“In whom also ye are circumcised with the circumcision made without hands, in putting off the body of the sins of the flesh by the circumcision of Christ.” (Colossians 2:11)
During the millennia when God was preparing the earth for the coming of the promised Messiah, the sign of relationship was focused on physical purity through the unique nation of Israel. Hence the requirement of male circumcision, a poignant identity that would emphasize the genetic line as well as reinforce the personal commitment.
That dramatic message, amplified throughout the lifetime of Israel in the feasts and liturgical observances, was radically changed when the Messiah came in “the fulness of the time” (Galatians 4:4) to fulfill and complete the promises. Thereafter, the mystery of the grand plan of God was revealed “which was kept secret since the world began” (Romans 16:25): “Circumcision is nothing, and uncircumcision is nothing, but the keeping of the commandments of God” (1 Corinthians 7:19). Now the message is “Christ in you, the hope of glory” (Colossians 1:27).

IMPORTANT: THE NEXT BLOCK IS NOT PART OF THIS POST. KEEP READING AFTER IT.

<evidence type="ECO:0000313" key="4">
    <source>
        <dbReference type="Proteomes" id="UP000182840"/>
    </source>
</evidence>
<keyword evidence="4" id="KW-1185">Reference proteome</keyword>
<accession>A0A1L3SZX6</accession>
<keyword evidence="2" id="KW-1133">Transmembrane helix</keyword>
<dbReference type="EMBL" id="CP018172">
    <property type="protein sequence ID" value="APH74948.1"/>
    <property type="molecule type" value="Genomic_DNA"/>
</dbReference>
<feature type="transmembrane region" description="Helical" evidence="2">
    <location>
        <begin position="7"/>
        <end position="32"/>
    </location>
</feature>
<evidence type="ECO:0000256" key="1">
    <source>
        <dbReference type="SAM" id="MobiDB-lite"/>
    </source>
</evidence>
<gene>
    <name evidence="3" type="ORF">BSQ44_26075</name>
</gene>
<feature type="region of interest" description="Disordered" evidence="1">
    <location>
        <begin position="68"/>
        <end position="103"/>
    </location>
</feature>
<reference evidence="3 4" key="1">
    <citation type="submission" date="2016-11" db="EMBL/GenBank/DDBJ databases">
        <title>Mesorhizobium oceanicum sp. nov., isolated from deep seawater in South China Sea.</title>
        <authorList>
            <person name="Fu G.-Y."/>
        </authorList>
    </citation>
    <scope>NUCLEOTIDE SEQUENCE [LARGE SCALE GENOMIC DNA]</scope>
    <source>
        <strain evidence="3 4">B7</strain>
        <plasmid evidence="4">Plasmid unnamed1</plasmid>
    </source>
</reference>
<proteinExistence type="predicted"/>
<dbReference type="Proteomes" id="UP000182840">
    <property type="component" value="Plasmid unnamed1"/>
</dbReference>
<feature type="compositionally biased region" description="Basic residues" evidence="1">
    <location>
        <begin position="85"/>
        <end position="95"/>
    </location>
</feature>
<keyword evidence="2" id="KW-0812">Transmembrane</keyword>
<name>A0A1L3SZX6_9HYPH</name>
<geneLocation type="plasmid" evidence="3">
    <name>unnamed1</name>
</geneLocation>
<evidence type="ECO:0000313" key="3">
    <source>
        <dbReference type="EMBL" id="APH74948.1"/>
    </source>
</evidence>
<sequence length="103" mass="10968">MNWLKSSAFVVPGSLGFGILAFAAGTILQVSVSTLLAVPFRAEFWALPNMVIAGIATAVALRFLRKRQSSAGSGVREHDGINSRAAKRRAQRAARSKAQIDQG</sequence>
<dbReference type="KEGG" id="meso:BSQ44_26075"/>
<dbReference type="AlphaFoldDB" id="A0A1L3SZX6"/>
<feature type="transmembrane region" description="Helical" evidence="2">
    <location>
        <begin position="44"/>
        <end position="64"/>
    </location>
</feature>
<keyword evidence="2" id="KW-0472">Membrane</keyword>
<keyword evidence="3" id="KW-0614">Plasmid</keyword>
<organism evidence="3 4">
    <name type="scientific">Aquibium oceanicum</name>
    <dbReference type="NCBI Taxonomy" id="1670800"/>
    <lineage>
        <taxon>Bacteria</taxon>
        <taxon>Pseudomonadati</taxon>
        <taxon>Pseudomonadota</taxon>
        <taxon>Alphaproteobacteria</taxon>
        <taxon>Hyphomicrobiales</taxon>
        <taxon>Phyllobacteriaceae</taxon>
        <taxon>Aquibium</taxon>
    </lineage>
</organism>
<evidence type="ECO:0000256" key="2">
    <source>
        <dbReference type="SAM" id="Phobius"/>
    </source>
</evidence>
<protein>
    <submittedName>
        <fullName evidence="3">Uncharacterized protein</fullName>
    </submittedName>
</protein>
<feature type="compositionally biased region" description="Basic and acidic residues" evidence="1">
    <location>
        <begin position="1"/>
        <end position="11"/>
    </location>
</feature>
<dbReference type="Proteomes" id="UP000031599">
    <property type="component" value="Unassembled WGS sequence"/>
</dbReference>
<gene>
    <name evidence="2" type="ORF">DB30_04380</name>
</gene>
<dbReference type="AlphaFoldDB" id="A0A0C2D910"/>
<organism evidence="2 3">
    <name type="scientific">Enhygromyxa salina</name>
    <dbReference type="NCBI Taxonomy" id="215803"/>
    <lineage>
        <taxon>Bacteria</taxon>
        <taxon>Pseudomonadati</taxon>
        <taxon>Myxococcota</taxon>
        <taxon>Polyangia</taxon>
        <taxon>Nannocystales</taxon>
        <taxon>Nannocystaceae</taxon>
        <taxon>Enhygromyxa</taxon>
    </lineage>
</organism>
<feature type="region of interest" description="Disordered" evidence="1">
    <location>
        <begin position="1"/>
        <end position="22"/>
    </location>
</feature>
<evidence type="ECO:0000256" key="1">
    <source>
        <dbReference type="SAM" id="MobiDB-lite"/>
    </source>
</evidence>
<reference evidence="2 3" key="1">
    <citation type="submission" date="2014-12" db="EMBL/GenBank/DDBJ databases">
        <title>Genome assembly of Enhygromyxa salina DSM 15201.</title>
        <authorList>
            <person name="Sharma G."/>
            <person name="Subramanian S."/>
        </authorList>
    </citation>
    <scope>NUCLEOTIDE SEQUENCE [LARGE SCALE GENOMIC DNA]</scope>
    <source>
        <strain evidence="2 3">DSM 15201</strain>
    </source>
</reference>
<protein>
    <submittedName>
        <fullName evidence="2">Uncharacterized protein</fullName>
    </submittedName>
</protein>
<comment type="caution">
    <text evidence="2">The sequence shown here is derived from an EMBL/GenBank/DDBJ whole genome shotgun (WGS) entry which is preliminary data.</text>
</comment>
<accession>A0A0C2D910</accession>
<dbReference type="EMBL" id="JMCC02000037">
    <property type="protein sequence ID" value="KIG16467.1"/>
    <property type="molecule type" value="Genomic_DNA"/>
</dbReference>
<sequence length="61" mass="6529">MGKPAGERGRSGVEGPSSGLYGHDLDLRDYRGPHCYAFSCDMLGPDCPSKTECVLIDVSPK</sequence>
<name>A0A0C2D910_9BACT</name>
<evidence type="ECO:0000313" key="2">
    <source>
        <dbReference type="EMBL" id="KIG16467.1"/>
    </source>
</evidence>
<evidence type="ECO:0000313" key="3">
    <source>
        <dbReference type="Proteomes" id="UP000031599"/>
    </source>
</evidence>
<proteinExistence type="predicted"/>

This “circumcision” of Christ is “not the putting away of the filth of the flesh, but the answer of a good conscience toward God” (1 Peter 3:21). This public declaration (not a private ceremony for Jewish families) demonstrates that “there is neither Jew nor Greek, there is neither bond nor free, there is neither male nor female: for ye are all one in Christ Jesus” (Galatians 3:28). The sign of the new relationship is for all who believe in the completed work of the Messiah. This “circumcision” dramatizes the creation of the “new man” (Romans 6:4) and tells the story of salvation in a way that anyone can both participate in and remember. HMM III